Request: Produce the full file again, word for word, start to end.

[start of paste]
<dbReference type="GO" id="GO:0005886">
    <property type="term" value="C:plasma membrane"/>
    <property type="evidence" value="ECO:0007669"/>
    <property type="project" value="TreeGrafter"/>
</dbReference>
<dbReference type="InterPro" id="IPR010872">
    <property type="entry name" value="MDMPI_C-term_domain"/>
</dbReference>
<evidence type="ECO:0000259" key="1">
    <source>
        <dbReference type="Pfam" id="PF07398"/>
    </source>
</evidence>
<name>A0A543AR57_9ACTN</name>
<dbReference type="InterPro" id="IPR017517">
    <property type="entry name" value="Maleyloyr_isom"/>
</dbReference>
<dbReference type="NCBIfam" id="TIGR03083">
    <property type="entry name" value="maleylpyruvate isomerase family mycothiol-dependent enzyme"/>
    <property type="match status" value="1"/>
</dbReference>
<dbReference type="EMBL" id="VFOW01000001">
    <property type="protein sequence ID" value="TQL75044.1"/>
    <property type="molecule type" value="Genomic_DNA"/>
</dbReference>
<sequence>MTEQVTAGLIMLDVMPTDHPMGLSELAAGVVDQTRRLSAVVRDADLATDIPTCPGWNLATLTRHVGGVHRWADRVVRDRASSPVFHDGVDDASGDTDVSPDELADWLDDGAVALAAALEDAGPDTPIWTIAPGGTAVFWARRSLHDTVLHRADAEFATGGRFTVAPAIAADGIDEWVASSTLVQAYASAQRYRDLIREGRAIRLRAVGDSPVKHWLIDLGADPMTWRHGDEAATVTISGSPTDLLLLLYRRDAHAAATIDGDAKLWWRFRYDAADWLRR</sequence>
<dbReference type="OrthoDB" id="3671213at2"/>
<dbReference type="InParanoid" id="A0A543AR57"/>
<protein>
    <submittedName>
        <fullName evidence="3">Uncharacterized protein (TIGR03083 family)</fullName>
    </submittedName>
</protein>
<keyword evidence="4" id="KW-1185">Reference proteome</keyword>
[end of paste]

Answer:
<dbReference type="GO" id="GO:0005886">
    <property type="term" value="C:plasma membrane"/>
    <property type="evidence" value="ECO:0007669"/>
    <property type="project" value="TreeGrafter"/>
</dbReference>
<dbReference type="InterPro" id="IPR010872">
    <property type="entry name" value="MDMPI_C-term_domain"/>
</dbReference>
<evidence type="ECO:0000259" key="1">
    <source>
        <dbReference type="Pfam" id="PF07398"/>
    </source>
</evidence>
<name>A0A543AR57_9ACTN</name>
<dbReference type="InterPro" id="IPR017517">
    <property type="entry name" value="Maleyloyr_isom"/>
</dbReference>
<dbReference type="NCBIfam" id="TIGR03083">
    <property type="entry name" value="maleylpyruvate isomerase family mycothiol-dependent enzyme"/>
    <property type="match status" value="1"/>
</dbReference>
<dbReference type="EMBL" id="VFOW01000001">
    <property type="protein sequence ID" value="TQL75044.1"/>
    <property type="molecule type" value="Genomic_DNA"/>
</dbReference>
<sequence>MTEQVTAGLIMLDVMPTDHPMGLSELAAGVVDQTRRLSAVVRDADLATDIPTCPGWNLATLTRHVGGVHRWADRVVRDRASSPVFHDGVDDASGDTDVSPDELADWLDDGAVALAAALEDAGPDTPIWTIAPGGTAVFWARRSLHDTVLHRADAEFATGGRFTVAPAIAADGIDEWVASSTLVQAYASAQRYRDLIREGRAIRLRAVGDSPVKHWLIDLGADPMTWRHGDEAATVTISGSPTDLLLLLYRRDAHAAATIDGDAKLWWRFRYDAADWLRR</sequence>
<dbReference type="OrthoDB" id="3671213at2"/>
<dbReference type="InParanoid" id="A0A543AR57"/>
<protein>
    <submittedName>
        <fullName evidence="3">Uncharacterized protein (TIGR03083 family)</fullName>
    </submittedName>
</protein>
<keyword evidence="4" id="KW-1185">Reference proteome</keyword>